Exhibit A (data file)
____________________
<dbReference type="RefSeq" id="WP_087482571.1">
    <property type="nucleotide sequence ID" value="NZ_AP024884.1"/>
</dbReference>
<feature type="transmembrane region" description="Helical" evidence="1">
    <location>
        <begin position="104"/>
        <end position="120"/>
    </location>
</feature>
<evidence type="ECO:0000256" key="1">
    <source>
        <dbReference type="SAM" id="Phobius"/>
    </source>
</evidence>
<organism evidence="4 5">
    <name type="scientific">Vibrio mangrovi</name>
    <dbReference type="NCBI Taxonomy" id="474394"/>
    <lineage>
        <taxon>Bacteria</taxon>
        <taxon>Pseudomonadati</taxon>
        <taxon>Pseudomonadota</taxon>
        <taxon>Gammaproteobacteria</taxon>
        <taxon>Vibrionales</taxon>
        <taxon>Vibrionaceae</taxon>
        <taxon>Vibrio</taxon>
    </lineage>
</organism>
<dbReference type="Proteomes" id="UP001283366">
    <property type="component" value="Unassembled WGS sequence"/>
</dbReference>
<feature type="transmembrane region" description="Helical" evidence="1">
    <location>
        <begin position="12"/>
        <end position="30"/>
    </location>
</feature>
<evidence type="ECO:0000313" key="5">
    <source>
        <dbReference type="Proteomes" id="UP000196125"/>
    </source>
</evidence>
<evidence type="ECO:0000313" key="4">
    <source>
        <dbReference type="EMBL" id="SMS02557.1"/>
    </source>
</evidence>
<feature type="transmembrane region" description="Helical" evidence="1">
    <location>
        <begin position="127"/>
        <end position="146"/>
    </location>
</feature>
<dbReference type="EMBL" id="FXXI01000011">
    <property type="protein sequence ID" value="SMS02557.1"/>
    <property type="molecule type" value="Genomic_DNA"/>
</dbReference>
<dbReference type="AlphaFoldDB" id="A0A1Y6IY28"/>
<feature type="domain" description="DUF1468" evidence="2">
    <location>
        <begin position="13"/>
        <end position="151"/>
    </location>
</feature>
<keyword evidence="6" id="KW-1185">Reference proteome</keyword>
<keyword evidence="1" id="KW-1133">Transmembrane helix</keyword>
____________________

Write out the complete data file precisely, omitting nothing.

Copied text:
<dbReference type="RefSeq" id="WP_087482571.1">
    <property type="nucleotide sequence ID" value="NZ_AP024884.1"/>
</dbReference>
<feature type="transmembrane region" description="Helical" evidence="1">
    <location>
        <begin position="104"/>
        <end position="120"/>
    </location>
</feature>
<evidence type="ECO:0000256" key="1">
    <source>
        <dbReference type="SAM" id="Phobius"/>
    </source>
</evidence>
<organism evidence="4 5">
    <name type="scientific">Vibrio mangrovi</name>
    <dbReference type="NCBI Taxonomy" id="474394"/>
    <lineage>
        <taxon>Bacteria</taxon>
        <taxon>Pseudomonadati</taxon>
        <taxon>Pseudomonadota</taxon>
        <taxon>Gammaproteobacteria</taxon>
        <taxon>Vibrionales</taxon>
        <taxon>Vibrionaceae</taxon>
        <taxon>Vibrio</taxon>
    </lineage>
</organism>
<dbReference type="Proteomes" id="UP001283366">
    <property type="component" value="Unassembled WGS sequence"/>
</dbReference>
<feature type="transmembrane region" description="Helical" evidence="1">
    <location>
        <begin position="12"/>
        <end position="30"/>
    </location>
</feature>
<evidence type="ECO:0000313" key="5">
    <source>
        <dbReference type="Proteomes" id="UP000196125"/>
    </source>
</evidence>
<evidence type="ECO:0000313" key="4">
    <source>
        <dbReference type="EMBL" id="SMS02557.1"/>
    </source>
</evidence>
<feature type="transmembrane region" description="Helical" evidence="1">
    <location>
        <begin position="127"/>
        <end position="146"/>
    </location>
</feature>
<dbReference type="EMBL" id="FXXI01000011">
    <property type="protein sequence ID" value="SMS02557.1"/>
    <property type="molecule type" value="Genomic_DNA"/>
</dbReference>
<dbReference type="AlphaFoldDB" id="A0A1Y6IY28"/>
<feature type="domain" description="DUF1468" evidence="2">
    <location>
        <begin position="13"/>
        <end position="151"/>
    </location>
</feature>
<keyword evidence="6" id="KW-1185">Reference proteome</keyword>
<keyword evidence="1" id="KW-1133">Transmembrane helix</keyword>